In line with previous research, some participants reported that their mood, stress, and anxiety exacerbated their pain symptoms as reported in previous research with this population [13]. This research also provides new insights among older children where they reported negative emotions around their reliance on medication and its interference with social activities. Furthermore, being outside of the home environment was also cited as a barrier to medication adherence: there were no environmental cues to remind them to take their medication and/or a lack of suitable places to take them in privacy.

    Theoretical domains targeted for change were mapped onto 15 BCTs which also align with the components for self-management proposed in the Practical Reviews In Self-Management Support (PRISMS) taxonomy [43]. Although many of these BCTs have been found collectively across medication adherence apps on the market, individual apps have only been underpinned with 2 to 3 of these BCTs. In addition, most have only used Action planning and a Prompt/cue. This study also highlighted the need for BCTs: Goal setting (outcome), Problem solving, and Reducing negative emotions, which are missing in the review of medication apps [22].

    Strengths of the Research

    Drawing on a theoretically grounded and evidenced-based intervention development framework, along with conducting research with the target audience, has resulted in the first theory-and-evidence-based app for medication adherence for children and adolescents with SCD. The findings have highlighted barriers that go beyond simply forgetting to take their medication (as focused on in current SDC medication adherence apps), where emotions and social life are perceived to play a pivotal role in medication adherence, particularly during the transition from childhood to adulthood.

    Limitations of the Research

    The empirical research engaged a small purposive sample. Consequently, the identified views on the facilitators and barriers to medication adherence may be less representative of other young people with SCD. However, qualitative research may not require a high number of participants before reaching data saturation, and randomization is more suited to quantitative inquiry [44]. The qualitative approach followed, enabled a richer reflection of the barriers and facilitators to the target behavior, and assessed the contribution of the sociocognitive and external factors influencing the target behavior. In addition, the age range of participants may be considered as too wide, raising concerns about the study’s ability to capture the different issues relating to medication adherence. However, the qualitative nature helps to overcome this by allowing participants to give an in-depth account of their experiences.

    There are also a number of limitations with the application of the BCW approach. Selecting which BCTs to use in the intervention represented a challenging process as the BCT (v1) at the time of research did not link individual BCTs to their theoretical determinants. However, recently, a Web-based tool has been launched to support this process and specifically links BCTs with theoretical determinants known as mechanisms of action [45]. However, as noted by Orji and Mandryk, using a mapping process for intervention development, is always subject to interpretation [46]. The process of selecting IFs was challenging because many of the same BCTs belonged to different IFs. However, the IM table was reviewed by 2 health psychologists to help overcome these challenges.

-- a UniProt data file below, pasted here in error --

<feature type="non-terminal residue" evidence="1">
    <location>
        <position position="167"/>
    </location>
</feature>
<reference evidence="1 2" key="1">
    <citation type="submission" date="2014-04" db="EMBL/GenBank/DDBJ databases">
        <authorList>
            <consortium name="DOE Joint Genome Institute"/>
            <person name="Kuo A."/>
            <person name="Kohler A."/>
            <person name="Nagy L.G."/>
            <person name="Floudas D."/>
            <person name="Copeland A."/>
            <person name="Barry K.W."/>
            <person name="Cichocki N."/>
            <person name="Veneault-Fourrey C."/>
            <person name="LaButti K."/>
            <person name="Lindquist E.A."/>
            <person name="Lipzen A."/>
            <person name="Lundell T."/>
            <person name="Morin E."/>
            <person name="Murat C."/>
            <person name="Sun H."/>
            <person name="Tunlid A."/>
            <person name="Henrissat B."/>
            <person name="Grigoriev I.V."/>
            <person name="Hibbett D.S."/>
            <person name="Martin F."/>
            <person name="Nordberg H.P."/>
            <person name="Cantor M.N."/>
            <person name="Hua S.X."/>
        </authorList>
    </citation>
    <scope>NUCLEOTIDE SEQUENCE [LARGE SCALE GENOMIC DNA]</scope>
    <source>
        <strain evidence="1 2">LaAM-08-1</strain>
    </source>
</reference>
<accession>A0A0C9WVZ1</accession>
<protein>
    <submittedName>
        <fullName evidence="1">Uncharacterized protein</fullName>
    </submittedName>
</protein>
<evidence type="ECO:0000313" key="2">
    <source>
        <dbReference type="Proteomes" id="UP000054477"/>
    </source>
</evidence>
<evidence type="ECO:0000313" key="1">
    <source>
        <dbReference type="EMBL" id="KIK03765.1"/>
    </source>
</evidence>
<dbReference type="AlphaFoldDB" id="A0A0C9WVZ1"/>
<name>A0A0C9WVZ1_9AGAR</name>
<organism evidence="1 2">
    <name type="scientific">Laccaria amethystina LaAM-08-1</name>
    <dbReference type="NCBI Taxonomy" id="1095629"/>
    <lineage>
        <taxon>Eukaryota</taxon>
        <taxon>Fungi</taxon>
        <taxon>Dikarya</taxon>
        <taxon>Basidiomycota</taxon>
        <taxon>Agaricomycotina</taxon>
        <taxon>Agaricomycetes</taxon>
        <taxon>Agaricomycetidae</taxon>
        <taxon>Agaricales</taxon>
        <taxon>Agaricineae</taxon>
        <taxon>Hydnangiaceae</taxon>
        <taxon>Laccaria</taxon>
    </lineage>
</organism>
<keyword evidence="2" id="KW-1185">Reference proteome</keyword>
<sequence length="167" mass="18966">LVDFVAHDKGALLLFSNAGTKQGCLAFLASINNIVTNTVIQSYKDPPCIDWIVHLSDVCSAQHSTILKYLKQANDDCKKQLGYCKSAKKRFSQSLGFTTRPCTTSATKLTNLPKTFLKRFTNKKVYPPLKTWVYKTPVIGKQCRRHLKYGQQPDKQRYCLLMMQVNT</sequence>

Future Research

    The app is now undergoing formal usability testing with patients. In addition, nonintrusive data collection such as usage data of app features (which correspond with BCTs) and their correlation to behavior change will help to measure engagement with the intervention as proposed in other mHealth research [47].

    Conclusions

    Patients with SCD have complex barriers to medication adherence which can only be identified in using comprehensive enough models and frameworks of human behavior such as the COM-B and TDF. As such, existing apps lacking a theoretical underpinning do not go far enough in supporting young people with SCD; focusing only on 1 or 2 aspects of medication adherence such as reminders and medication logs.

    Acknowledgments

    The authors gratefully acknowledge the help of the 10 patients who provided data for development of an SCD app. The authors confirm that all personal identifiers have been removed.

    The authors acknowledge Charité for providing the funding for this study. The authors also acknowledge Condat for helping to translate the research findings into app features and conducting the technical development of this study.

    Authors' Contributions

    KC guided the research and app development process and wrote the first draft of the paper. AL conducted the interviews with patients and provided comments on the paper. EA performed the double coding on transcripts, reviewed the theoretical intervention mapping process, and provided comments on the paper. SL led the project and helped to recruit patients for the research, to develop the app content, and provided comments on the paper.

    Conflicts of Interest

    None declared.

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    Abbreviations

    BCT: behavior change technique
    BCW: behavior change wheel
    COM-B: Capability Opportunity, Motivation-Behaviour
    IF: intervention function
    mHealth: mobile health
    SCD: sickle cell disease
    TDF: Theoretical Domains Framework


    Edited by G Eysenbach; submitted 21.06.17; peer-reviewed by E Davies, F Ehrler, L Fiellin, C Lovis; comments to author 22.11.17; revised version received 19.02.19; accepted 18.04.19; published 18.06.19

    ©Kristina Curtis, Anastasiya Lebedev, Elisa Aguirre, Stephan Lobitz. Originally published in JMIR Mhealth and Uhealth (http://mhealth.jmir.org), 18.06.2019.

    This is an open-access article distributed under the terms of the Creative Commons Attribution License (https://creativecommons.org/licenses/by/4.0/), which permits unrestricted use, distribution, and reproduction in any medium, provided the original work, first published in JMIR mhealth and uhealth, is properly cited. The complete bibliographic information, a link to the original publication on http://mhealth.jmir.org/, as well as this copyright and license information must be included.